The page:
If I close a brokerage account and invest the amount in a certificate of deposit (CD), am I required to report the proceeds as income when I file my taxes?

If I close a brokerage account and invest the amount in a certificate of deposit (CD), am I required to report the proceeds as income when I file my taxes?

Banking, Personal Finance, Investing, Taxes
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No, unless your "brokerage account" was titled as an IRA.  You only owe tax on the gains.  Whatever the difference was between your cost basis and the amount received upon liquidation is taxable income.  Some of it may be long term (held over a year and taxes at lower rates) or short term (taxed as ordinary income).  If you had a loss you can deduct the first $3,000 from your ordinary income and carry the rest forward to offset gains in future years.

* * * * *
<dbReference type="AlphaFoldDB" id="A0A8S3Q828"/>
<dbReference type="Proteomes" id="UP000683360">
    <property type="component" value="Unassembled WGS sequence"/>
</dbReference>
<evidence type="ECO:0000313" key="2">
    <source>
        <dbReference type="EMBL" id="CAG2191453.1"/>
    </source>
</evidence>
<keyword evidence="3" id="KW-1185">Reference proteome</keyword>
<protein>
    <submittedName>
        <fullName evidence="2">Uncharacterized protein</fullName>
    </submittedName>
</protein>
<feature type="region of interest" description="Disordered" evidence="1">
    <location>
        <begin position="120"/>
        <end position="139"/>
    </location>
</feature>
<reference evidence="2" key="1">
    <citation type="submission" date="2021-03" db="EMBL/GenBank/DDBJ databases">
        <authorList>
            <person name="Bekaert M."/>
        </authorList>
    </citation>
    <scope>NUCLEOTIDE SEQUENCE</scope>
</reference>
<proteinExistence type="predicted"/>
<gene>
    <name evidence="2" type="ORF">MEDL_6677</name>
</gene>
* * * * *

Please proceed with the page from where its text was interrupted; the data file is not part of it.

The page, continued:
If you liquidated an IRA and took the proceeds as a distribution, you will not only be taxed at your marginal bracket but if you are under 59-1/2 years old you must also pay a 10% penalty.  (If you did this less than 60 days ago you can still undo it.  Hurry.)

By the way, after taxes and inflation your return on a CD will be negative.  Liquidating your equities and other dividend/interest-paying assets (unless you need this money in the next 12 months) was a dumb thing to do.  

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